Babuji was 15 and still at the High School when he was married to a 12-year-old girl. By the time she died in 1902, Babuji was 31 and had three surviving children. The following year the matchmaker called once more and Babuji married Lal Devi, who became known as Mataji (second wife). Her own mother, Malan, had been married at the age of eight: she had not even realised what was happening, and thought that she was celebrating the wedding of one of her aunts. Only when she was lifted into the bridal palanquin did the truth dawn on her ‘and she started wailing. The family covered the palanquin with a heavy woollen shawl to muffle her screams, and she was taken away.’ Her husband was a widower, and she lived in his house for several months before she realised that the little boy and girl who played with her were her stepchildren. She herself was widowed and living with Mataji and Babuji when Mamaji, their second child, was born in 1908. This was just too soon in that family for her to receive a full secondary education as her younger sisters were to do. She was taken from school at 14 and confined to the chaubari in spite of her father’s progressive principles. For he belonged to the Hindu reform movement Arya Samaj, and that was why Daddyji, also an Arya Samajist, had felt certain his daughter would be an educated girl.
Arya Samaj was both puritanical and progressive. Its aim was to abolish the superstition, idolatry and elaborate ritual that had encrusted the pure teaching of the Veda over the centuries, and to produce well-educated Indians, self-confident, proud of their own culture, and with no need or desire to ape the British. Its development, its internal fissures, and its relations with the Congress movement, are an important thread in the book.
As an Arya Samajist, Babuji discouraged those of the traditional customs in his house which he thought unworthy (and was considered very stingy when he married off Mamaji without all the usual elaborate wedding celebrations): but the women carried on the old ways just the same behind his back, and went on believing what they pleased. Mamaji absorbed all their superstitions and rituals, and though her dowry included a Chevrolet (it was the previous year’s showroom model and not in the best condition), she herself was almost as naive, ignorant and unwesternised as her own mother had been. Among other things, she thought that she brought bad luck, and her lack of selfconfidence was one of the problems Daddyji faced and gradually solved.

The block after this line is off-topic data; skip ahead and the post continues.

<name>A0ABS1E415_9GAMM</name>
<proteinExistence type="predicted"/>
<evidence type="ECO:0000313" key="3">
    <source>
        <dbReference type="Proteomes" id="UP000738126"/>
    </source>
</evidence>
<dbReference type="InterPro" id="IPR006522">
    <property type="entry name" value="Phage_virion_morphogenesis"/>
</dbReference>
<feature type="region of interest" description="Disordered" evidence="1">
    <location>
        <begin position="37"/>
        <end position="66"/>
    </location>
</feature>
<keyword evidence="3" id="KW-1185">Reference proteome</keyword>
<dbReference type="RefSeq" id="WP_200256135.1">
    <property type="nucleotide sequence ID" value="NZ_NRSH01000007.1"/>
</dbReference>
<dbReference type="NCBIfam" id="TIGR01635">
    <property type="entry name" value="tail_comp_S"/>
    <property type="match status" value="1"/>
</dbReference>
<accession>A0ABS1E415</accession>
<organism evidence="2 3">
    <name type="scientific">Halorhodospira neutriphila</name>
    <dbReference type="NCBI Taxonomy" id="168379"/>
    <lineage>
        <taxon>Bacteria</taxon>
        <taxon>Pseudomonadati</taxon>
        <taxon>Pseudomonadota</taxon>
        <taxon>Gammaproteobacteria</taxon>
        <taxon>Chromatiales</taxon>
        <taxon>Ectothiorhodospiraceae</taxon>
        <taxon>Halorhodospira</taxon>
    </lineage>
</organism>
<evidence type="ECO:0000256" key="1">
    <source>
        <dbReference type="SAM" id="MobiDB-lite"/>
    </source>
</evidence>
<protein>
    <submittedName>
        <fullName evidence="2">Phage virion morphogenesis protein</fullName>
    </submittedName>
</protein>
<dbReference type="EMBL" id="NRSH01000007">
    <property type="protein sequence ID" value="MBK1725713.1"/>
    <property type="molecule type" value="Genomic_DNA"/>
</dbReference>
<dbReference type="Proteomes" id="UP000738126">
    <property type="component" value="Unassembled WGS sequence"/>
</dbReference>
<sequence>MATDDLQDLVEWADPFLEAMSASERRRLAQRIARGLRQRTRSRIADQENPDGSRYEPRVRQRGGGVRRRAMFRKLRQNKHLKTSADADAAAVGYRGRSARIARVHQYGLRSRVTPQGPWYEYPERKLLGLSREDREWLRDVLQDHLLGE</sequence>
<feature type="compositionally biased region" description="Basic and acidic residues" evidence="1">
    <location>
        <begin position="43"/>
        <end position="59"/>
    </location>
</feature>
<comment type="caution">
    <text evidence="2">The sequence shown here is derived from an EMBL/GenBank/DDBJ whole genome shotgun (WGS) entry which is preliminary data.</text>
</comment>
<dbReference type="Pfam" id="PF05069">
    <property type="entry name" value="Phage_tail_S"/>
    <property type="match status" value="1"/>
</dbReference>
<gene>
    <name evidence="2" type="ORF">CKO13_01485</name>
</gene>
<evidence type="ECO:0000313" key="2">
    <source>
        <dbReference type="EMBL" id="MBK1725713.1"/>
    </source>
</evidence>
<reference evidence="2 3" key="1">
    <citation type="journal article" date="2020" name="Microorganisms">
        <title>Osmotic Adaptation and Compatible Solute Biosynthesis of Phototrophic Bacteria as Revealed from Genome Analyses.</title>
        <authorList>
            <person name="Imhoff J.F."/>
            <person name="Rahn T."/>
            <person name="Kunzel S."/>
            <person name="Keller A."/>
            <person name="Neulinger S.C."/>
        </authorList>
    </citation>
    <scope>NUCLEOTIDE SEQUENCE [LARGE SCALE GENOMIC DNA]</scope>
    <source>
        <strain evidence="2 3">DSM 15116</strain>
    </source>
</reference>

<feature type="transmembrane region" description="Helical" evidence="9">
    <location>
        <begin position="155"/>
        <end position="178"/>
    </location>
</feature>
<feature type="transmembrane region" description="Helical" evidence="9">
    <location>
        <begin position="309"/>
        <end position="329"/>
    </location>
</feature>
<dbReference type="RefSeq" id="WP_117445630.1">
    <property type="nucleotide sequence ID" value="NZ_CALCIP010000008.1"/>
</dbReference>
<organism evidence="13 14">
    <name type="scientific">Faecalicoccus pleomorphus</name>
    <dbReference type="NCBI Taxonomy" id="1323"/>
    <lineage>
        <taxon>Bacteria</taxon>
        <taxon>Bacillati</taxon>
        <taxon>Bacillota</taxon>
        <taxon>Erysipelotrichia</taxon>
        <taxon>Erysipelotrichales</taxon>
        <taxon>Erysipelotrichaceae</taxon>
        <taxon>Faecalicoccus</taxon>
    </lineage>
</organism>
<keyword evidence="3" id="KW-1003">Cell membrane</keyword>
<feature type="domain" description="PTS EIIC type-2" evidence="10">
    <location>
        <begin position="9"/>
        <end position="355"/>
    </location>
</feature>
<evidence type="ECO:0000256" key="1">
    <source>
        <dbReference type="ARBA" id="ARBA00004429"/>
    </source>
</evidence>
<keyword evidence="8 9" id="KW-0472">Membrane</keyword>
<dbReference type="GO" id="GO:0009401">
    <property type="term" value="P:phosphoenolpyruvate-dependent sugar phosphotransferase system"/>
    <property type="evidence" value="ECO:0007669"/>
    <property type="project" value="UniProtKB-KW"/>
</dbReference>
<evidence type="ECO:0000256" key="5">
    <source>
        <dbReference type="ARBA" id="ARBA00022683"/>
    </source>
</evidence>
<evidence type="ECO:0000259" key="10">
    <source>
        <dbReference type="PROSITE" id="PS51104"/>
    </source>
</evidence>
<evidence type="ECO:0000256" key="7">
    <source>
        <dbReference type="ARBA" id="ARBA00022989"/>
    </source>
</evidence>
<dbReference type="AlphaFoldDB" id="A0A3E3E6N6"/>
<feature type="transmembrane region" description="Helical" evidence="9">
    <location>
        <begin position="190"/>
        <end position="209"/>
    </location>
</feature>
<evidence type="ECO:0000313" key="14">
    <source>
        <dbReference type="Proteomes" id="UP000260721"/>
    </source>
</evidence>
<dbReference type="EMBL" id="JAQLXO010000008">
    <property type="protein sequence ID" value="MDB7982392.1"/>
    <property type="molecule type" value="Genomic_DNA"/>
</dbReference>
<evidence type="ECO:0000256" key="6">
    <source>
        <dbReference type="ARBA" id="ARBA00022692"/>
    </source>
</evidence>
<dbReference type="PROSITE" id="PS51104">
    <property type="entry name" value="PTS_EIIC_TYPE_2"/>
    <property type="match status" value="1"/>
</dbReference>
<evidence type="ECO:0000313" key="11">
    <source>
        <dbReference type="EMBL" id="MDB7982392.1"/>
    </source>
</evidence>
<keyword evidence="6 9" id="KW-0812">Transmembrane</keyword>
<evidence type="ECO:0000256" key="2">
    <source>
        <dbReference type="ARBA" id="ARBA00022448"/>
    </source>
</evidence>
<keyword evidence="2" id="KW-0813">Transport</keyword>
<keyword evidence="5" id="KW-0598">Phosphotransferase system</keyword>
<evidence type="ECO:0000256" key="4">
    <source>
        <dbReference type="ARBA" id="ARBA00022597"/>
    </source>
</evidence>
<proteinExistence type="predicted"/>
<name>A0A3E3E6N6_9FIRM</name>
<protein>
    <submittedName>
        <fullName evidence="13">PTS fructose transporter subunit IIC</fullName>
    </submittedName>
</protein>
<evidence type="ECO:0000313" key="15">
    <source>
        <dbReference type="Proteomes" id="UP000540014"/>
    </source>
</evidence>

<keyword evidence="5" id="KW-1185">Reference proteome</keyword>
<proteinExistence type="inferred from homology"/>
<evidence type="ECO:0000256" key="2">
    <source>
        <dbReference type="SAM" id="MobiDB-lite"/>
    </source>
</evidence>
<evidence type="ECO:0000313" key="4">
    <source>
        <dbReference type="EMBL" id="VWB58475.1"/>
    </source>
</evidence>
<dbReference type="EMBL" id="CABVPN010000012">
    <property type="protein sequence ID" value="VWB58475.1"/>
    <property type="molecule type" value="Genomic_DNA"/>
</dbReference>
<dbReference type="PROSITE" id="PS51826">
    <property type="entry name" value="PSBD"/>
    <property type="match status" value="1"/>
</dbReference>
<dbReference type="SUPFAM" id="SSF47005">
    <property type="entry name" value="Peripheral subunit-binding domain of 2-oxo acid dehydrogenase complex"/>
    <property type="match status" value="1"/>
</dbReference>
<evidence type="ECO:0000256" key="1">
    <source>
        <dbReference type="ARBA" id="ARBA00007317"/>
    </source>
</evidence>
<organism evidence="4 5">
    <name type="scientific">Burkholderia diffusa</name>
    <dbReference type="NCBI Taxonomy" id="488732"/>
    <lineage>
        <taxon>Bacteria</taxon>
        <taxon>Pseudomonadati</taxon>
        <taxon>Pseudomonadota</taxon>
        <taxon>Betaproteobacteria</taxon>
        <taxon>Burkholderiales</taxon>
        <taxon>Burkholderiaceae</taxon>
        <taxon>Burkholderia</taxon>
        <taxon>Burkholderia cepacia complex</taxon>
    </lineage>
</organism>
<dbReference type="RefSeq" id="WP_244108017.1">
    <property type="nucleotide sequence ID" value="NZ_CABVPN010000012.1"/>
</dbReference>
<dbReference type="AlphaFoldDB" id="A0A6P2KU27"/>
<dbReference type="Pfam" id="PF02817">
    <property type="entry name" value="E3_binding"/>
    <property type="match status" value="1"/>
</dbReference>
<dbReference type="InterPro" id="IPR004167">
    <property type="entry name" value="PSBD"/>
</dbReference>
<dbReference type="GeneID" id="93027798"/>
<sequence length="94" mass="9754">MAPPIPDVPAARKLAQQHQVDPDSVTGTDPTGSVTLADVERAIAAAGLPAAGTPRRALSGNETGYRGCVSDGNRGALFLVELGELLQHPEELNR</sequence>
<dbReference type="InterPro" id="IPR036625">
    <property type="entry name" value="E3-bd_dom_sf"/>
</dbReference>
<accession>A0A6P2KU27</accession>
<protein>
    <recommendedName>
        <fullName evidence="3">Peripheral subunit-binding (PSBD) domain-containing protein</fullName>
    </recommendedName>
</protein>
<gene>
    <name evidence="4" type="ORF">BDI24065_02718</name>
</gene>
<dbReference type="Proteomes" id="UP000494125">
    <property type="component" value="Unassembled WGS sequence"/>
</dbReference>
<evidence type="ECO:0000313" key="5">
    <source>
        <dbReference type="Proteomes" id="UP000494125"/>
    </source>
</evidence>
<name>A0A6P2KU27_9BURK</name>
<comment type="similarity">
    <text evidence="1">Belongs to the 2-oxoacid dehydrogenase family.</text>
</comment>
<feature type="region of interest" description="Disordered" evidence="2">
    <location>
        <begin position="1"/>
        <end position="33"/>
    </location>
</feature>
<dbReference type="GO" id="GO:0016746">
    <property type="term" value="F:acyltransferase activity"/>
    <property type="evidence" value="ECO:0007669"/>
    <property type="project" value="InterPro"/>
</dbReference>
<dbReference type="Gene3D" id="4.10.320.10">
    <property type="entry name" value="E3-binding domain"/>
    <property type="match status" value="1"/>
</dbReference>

Daddyji had admired sophisticated and accomplished Indian girls in England and India, and his disappointment with Mamaji was great: she could not even remember the name of the school she had briefly attended. Immediately after the wedding night, she returned to her parents’ house for a few days, as was the custom. Daddyji sent her a long letter in English, and expected a reply ‘in girlish convent English’. When, after an anxious wait, he finally got it, it told him, in ‘simple’ Hindi, that his wife knew no English and little else.
These letters are the point at which Mehta’s literary intention reveals itself most clearly. Daddyji dwells, not too heavily, on Daddyji’s disappointment. Mamaji tells only Mamaji’s bewilderment on receiving her husband’s letter: ‘even after struggling through it, she did not understand much. Medical doctor, postgraduate studies, United States, Europe, health officer, Montgomery (the town where Daddyji was posted) – all these meant little to her ... Daddyji ... had not only studied, but played mysterious games called cricket and hockey.’
From the moment of the marriage across this gigantic culture gap (actually no bigger than the gap Daddyji had already bridged within his own career) the story of Daddyji and Mamaji is not so much one of mutual adaptation, as of mutual acceptance and co-existence.